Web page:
Saturday, June 27, 2015

Nature Study at the Sea: Sea Hare

This is a sea creature I saw at Leo Carrillo Beach yesterday

When we visited Abalone Cove, I mistakenly captioned a picture I took as being that of a sea slug. Well, yesterday, after watching the creature pictured below open and close its parapodial flaps, I noticed something lighter in color inside it. I put my finger between the flaps and felt something hard. Because I thought it was a sea slug, an animal that doesn't have a shell, I was surprised and confused. I had to know why it was opening its flaps and what the shell was.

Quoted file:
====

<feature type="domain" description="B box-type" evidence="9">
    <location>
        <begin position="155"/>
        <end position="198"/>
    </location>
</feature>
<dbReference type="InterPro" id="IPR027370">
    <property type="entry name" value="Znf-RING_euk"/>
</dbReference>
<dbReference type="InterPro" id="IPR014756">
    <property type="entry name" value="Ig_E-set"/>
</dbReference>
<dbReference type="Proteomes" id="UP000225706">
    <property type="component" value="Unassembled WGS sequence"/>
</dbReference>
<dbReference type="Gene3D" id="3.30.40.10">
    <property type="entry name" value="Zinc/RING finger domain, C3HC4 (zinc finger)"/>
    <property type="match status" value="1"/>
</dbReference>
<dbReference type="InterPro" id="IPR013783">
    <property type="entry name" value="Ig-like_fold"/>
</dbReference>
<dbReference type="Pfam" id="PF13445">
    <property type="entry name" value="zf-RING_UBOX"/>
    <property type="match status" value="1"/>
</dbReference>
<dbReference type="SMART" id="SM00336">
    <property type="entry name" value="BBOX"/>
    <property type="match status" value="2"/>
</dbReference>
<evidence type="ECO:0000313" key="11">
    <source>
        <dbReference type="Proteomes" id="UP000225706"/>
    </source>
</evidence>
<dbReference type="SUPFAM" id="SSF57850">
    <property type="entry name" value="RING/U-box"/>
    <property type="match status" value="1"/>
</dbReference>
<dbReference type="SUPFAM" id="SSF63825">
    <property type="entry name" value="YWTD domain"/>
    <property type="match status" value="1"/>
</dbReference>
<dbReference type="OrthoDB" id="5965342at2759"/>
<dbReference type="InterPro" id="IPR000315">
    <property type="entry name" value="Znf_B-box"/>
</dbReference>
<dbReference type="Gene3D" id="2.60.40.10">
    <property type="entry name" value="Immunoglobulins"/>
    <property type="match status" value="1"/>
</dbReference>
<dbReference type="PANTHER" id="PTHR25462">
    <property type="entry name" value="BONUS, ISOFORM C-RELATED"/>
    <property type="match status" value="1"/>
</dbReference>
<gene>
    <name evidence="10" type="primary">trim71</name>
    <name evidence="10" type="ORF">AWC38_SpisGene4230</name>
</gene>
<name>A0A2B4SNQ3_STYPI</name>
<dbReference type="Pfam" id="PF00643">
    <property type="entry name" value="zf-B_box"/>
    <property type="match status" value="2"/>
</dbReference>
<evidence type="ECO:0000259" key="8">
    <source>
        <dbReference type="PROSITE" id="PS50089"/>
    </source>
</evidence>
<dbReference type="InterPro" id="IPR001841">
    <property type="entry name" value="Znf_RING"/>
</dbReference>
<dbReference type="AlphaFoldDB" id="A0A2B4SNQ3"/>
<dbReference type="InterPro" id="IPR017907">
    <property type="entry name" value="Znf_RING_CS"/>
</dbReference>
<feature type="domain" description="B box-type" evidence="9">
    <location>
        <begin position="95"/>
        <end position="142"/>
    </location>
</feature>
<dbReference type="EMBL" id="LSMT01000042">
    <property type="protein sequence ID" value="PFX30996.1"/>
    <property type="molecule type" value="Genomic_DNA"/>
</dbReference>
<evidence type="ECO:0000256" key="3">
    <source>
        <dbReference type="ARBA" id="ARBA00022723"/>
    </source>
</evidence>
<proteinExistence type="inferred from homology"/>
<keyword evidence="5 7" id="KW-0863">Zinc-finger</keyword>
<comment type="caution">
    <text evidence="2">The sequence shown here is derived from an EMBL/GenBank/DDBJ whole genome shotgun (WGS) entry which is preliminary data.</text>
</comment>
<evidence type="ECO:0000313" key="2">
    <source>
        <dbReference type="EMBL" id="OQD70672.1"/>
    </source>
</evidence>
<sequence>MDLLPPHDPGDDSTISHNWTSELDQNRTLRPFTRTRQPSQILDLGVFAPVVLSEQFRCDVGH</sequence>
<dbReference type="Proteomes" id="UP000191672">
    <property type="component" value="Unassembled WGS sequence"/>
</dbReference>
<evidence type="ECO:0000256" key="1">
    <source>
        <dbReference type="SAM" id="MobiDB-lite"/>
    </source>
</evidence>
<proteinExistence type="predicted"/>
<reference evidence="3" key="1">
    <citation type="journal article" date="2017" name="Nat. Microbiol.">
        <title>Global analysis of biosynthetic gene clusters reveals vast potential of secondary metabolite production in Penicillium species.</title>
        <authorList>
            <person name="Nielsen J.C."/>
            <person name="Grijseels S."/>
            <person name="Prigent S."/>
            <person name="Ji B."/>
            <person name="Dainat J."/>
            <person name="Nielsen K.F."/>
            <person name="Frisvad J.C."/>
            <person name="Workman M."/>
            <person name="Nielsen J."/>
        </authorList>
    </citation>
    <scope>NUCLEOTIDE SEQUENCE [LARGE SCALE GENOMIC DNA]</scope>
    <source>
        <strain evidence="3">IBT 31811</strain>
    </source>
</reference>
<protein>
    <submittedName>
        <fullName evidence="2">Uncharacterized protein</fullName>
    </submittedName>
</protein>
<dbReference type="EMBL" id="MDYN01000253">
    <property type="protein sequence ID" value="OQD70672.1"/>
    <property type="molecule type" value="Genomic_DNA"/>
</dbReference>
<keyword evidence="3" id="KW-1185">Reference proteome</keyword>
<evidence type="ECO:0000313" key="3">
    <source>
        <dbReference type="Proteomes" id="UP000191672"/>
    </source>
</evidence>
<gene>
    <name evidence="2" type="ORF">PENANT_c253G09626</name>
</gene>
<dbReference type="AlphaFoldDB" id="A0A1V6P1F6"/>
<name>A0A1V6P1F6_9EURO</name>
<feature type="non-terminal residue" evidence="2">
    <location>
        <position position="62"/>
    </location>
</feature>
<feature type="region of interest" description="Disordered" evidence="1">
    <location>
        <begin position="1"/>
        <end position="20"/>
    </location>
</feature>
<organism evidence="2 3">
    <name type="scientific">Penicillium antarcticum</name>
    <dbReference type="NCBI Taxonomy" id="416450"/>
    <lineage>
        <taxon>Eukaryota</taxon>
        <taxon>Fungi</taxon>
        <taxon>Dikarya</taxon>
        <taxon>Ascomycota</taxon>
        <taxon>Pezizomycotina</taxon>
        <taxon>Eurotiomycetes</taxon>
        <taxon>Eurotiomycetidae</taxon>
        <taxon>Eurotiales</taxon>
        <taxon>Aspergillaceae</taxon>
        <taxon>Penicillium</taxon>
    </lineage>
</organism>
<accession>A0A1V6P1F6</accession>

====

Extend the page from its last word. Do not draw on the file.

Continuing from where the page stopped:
I discovered that the animal I thought was a slug was actually a sea hare, named for the its hare-like "ears." The sea hare does have a shell inside, to protect its heart and gills. It has an input siphon and an output siphon for its gills, and I'm pretty sure now that the opening and closing of the parapodial flaps had to do with the sea hare breathing.

The sea hare is hermaphroditic, and it has a very bizarre way of mating. Here is a link to a National Geographic video explaining how the sea hare reproduces.

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